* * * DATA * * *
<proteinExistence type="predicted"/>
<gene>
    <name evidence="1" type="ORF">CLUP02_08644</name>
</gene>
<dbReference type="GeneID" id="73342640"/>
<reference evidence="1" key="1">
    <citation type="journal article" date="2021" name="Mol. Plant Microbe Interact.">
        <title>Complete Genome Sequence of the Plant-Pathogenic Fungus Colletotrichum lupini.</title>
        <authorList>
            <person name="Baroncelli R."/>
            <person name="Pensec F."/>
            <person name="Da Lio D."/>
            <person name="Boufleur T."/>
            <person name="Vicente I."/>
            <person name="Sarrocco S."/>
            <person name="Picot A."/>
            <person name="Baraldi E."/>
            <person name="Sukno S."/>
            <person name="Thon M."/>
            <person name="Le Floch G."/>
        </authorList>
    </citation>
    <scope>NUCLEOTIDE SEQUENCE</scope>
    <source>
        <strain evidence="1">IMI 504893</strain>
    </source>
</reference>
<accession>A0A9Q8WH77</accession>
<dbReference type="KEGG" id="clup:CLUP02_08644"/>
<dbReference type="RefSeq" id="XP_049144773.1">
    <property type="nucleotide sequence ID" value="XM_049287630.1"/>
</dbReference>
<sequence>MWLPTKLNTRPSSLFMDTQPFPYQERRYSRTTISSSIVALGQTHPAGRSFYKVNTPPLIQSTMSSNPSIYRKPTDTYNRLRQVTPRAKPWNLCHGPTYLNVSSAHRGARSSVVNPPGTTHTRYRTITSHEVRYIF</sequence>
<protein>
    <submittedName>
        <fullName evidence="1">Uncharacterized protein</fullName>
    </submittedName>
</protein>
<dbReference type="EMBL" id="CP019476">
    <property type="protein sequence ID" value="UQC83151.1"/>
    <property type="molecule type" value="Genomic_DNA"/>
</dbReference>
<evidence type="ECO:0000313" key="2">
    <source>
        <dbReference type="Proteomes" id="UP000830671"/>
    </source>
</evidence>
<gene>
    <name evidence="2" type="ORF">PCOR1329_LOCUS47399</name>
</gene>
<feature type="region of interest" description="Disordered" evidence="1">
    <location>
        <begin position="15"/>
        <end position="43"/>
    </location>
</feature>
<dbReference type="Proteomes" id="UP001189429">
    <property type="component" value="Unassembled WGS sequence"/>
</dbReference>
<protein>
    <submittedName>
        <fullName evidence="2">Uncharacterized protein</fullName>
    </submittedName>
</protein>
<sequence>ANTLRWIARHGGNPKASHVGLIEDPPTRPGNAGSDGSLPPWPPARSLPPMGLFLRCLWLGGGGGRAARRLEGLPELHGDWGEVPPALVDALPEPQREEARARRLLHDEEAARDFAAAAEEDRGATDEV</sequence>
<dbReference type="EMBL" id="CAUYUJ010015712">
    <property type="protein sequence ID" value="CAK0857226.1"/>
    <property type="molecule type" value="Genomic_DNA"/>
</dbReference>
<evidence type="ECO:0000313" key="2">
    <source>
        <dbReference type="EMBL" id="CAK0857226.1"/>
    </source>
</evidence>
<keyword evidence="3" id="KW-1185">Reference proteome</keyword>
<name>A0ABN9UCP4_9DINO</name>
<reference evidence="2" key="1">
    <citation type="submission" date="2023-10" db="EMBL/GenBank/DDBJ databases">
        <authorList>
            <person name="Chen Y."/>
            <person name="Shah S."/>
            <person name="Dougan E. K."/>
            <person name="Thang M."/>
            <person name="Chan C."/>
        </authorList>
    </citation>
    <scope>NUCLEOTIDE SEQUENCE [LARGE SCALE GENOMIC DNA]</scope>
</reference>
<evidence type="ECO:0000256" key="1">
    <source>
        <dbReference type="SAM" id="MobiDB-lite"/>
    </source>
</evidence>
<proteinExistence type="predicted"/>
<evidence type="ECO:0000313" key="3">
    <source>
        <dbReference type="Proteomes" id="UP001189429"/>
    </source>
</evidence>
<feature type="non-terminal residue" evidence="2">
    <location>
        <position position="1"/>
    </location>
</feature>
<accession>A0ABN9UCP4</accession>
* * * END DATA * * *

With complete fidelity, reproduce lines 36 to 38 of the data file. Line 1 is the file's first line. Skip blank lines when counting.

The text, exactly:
        <fullName evidence="1">Uncharacterized protein</fullName>
    </submittedName>
</protein>